Please use this identifier to cite or link to this item: http://hdl.handle.net/2440/117427
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Type: Journal article
Title: Solar thermal hybrids for combustion power plant: A growing opportunity
Author: Nathan, G.
Jafarian, M.
Dally, B.
Saw, W.
Ashman, P.
Hu, E.
Steinfeld, A.
Citation: Progress in Energy and Combustion Science, 2018; 64:4-28
Publisher: Elsevier
Issue Date: 2018
ISSN: 0360-1285
1873-216X
Statement of
Responsibility: 
G.J.Nathan, M.Jafarian, B.B.Dally, W.L.Saw, P.J.Ashman, E.Hu, A.Steinfeld
Abstract: The development of technologies to hybridise concentrating solar thermal energy (CST) and combustion technologies, is driven by the potential to provide both cost-effective CO2 mitigation and firm supply. Hybridisation, which involves combining the two energy sources within a single plant, offers these benefits over the stand-alone counterparts through the use of shared infrastructure and increased efficiency. In the near-term, hybrids between solar and fossil fuelled systems without carbon capture offer potential to lower the use of fossil fuels, while in the longer term they offer potential for low-cost carbon-neutral or carbon-negative energy. The integration of CST into CO2 capture technologies such as oxy-fuel combustion and chemical looping combustion is potentially attractive because the same components can be used for both CO2 capture and the storage of solar energy, to reduce total infrastructure and cost. The use of these hybrids with biomass and/or renewable fuels, offers the additional potential for carbon-negative energy with relatively low cost. In addition to reviewing these technologies, we propose a methodology for classifying solar-combustion hybrid technologies and assess the progress and challenges of each. Particular attention is paid to "direct hybrids", which harness the two energy sources in a common solar receiver or reactor to reduce total infrastructure and losses.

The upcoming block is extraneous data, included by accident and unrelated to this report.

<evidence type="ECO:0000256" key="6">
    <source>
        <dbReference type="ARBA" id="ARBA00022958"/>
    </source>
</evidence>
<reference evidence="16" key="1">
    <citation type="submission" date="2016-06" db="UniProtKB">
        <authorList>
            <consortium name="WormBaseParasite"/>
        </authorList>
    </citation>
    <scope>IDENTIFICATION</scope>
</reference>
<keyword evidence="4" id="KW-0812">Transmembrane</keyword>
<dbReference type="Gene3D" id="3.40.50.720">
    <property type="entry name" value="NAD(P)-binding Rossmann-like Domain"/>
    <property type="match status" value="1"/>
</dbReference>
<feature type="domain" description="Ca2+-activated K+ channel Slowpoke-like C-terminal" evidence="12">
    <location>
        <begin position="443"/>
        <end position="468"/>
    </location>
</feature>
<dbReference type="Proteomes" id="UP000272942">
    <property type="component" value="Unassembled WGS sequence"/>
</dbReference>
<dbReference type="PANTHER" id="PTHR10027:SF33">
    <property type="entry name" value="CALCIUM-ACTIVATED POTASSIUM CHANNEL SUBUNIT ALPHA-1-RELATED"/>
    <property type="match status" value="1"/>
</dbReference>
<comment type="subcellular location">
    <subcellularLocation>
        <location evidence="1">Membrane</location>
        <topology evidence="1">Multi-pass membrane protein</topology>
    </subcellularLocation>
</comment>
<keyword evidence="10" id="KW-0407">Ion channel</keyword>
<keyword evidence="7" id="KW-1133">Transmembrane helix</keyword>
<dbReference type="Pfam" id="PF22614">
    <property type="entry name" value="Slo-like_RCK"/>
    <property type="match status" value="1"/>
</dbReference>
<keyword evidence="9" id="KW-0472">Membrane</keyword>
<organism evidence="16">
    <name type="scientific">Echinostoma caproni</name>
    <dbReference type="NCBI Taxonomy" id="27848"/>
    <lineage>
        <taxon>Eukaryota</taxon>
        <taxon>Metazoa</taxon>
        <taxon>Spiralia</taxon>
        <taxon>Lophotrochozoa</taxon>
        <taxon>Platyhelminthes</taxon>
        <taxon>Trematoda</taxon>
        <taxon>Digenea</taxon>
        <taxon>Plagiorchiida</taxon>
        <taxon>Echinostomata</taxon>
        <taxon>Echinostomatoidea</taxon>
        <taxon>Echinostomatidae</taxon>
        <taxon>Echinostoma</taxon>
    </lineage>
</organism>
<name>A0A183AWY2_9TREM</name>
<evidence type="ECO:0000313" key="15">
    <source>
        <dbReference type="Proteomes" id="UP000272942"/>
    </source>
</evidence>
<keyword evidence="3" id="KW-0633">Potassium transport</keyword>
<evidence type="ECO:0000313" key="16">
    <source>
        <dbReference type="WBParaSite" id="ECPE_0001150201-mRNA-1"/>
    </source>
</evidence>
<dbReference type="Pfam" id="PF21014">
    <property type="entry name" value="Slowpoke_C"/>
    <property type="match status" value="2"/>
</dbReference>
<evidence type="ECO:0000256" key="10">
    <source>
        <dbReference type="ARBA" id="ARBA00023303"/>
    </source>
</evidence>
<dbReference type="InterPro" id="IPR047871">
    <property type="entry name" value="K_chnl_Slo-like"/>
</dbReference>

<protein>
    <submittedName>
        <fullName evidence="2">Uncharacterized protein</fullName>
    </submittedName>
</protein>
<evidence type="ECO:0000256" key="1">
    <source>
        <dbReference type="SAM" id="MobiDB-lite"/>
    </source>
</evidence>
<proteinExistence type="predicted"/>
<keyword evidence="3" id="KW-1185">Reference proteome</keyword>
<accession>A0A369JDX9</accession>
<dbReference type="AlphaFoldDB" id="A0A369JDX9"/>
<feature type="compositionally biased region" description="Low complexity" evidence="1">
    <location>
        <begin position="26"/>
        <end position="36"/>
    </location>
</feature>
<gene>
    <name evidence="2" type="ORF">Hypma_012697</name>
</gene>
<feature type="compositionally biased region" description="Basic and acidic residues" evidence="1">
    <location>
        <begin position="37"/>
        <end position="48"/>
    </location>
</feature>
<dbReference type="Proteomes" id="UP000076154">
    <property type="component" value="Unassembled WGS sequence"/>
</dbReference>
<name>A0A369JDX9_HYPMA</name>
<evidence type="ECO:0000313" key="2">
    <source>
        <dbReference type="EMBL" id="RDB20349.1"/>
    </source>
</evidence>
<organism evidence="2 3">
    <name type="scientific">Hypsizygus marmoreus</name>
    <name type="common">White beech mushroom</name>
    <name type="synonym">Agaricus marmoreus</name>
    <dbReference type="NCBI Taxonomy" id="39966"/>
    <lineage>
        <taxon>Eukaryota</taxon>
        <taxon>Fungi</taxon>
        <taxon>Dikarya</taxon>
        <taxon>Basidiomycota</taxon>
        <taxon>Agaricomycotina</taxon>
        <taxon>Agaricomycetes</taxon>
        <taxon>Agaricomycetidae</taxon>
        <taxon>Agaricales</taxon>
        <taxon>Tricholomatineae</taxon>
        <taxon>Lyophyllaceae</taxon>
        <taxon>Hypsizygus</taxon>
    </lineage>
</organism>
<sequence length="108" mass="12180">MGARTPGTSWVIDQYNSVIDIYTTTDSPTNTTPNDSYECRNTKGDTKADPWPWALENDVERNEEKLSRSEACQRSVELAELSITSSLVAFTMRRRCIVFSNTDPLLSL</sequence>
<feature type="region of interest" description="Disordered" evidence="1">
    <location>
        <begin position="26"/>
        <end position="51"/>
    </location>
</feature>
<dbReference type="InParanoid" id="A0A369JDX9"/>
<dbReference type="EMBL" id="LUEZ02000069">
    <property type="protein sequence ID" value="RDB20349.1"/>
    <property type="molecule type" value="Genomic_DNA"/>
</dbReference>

Keywords: Concentrated solar thermal energy; hybrid systems; carbon capture; energy storage; firm supply
Rights: © 2017 The Authors. Published by Elsevier Ltd. This is an open access article under the CC BY license.(http://creativecommons.org/licenses/by/4.0/)
RMID: 0030076818
DOI: 10.1016/j.pecs.2017.08.002
Grant ID: http://purl.org/au-research/grants/arc/DP150102230
Appears in Collections:Mechanical Engineering publications

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